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Re: BioMed Central's open letter to the UK Science Minister, responding to inaccurate comments about open access.
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- Subject: Re: BioMed Central's open letter to the UK Science Minister, responding to inaccurate comments about open access.
- From: "Anthony Watkinson" <email@example.com>
- Date: Tue, 1 Nov 2005 21:18:08 EST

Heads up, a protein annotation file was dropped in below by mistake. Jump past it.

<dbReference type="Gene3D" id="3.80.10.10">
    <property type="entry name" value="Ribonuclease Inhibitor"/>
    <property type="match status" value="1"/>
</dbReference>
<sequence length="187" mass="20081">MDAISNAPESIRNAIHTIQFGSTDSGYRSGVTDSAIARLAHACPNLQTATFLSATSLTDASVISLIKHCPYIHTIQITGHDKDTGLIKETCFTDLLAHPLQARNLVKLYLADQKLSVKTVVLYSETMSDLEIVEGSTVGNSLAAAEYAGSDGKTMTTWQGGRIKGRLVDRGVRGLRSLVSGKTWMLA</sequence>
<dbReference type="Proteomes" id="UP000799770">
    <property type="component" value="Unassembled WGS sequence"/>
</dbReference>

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I agree in part with what Matthew says. The trend is the key. However it still seems to me that he is some way defending the claim set out in his letter to the UK minister. The statement is: "Secondly, the proportion of authors publishing in an open access journal has grown considerably from 11 per cent (2004) to 29 per cent". You can deduce (because the survey is mentioned in a previous sentence) that this statement reflects the CIBER research, which records author statements of what they have done. However Matthew knows as well as I do that the claim is easily detached from its origin - because it is stated as a fact - and it will now be repeated ad nauseam. For example the editor of a new journal hosted by BMC states categorically (reference does not link through) that: "About 20% of the total number of articles published annually are Open Access. [http://www.head-face-med.com/content/1/1/1]" I wonder where this information came from. Since I posted it has been pointed out to me that the total archive in DOAJ is 80,000 articles. This is only one tenth of what is covered by the Science Citation Index in one year. There are of course in all disciplines lots of other journals being published which are not covered by the SCI. Would 1% of all peer-reviewed articles currently being published in OA journals be a good guess? To me the interesting question is if awareness of OA is growing among scholars (and surely this must be the case) why does the sample here think they are publishing in OA journals when they cannot be doing so? I am putting on one side the possibility that the survey is skewed in favour of OA enthusiasts because they are keen to fill in surveys of this type: the other answers do not seem to show this to be the case. For obvious reasons, although I am a director of CIBER, I have nothing to do with this survey either the methodology or the writing up of the report. I am hoping however that drilling down into the free form answers, which is currently being undertaken, will throw some light on this interesting question. It is not just publishers who should be interested but all those librarians "educating" faculty. Anthony Watkinson ----- Original Message ----- From: "Matthew Cockerill" <firstname.lastname@example.org> To: <email@example.com> Sent: Tuesday, November 01, 2005 2:11 AM Subject: RE: BioMed Central's open letter to the UK Science Minister, responding to inaccurate comments about open access. > Anthony, > > I couldn't agree more that the figures in such surveys need to be > interpreted with a great deal of caution. > > The caveat in the survey says : > > "This finding needs to be interpreted with caution: parallel research by > Elsevier suggests that up to 65% of authors may confuse the concept of > `open access' journals with toll journals that are freely available to > them at the point of use." > > Since no reference is given, it's not easy to know how to interpret that > statement, or what kind of evidence Elsevier has that authors are confused > in this way with respect to open access. Note that even if some authors > may initially make that misunderstanding, the CIBER survey provides > extensive context through its questions about open access as a new model > of publishing, which seems to me to make it unlikely that many authors > would have completely misunderstood what was meant by open access > publishing, when they responded to that question. > > More importantly, though, in the letter BioMed Central was citing the > statistics from the consecutive CIBER surveys in 2004 and 2005, to make > one point and one point only - that Open Access appears, from the evidence > available, to be a growing phenomenon, not one that has, to use Lord > Sainsbury's term, "peaked". And so the point is not the absolute figures > involved (which I agree are subject to various caveats), but the growth > from year to year. Even if some fraction of authors did misinterpret the > question each time, the growth in those responding 'Yes' from year to year > seems pretty unambiguous. > > Best regards, > > Matthew Cockerill, Ph.D. > Publisher > BioMed Central ( http://www.biomedcentral.com/ ) > London > Email: firstname.lastname@example.org
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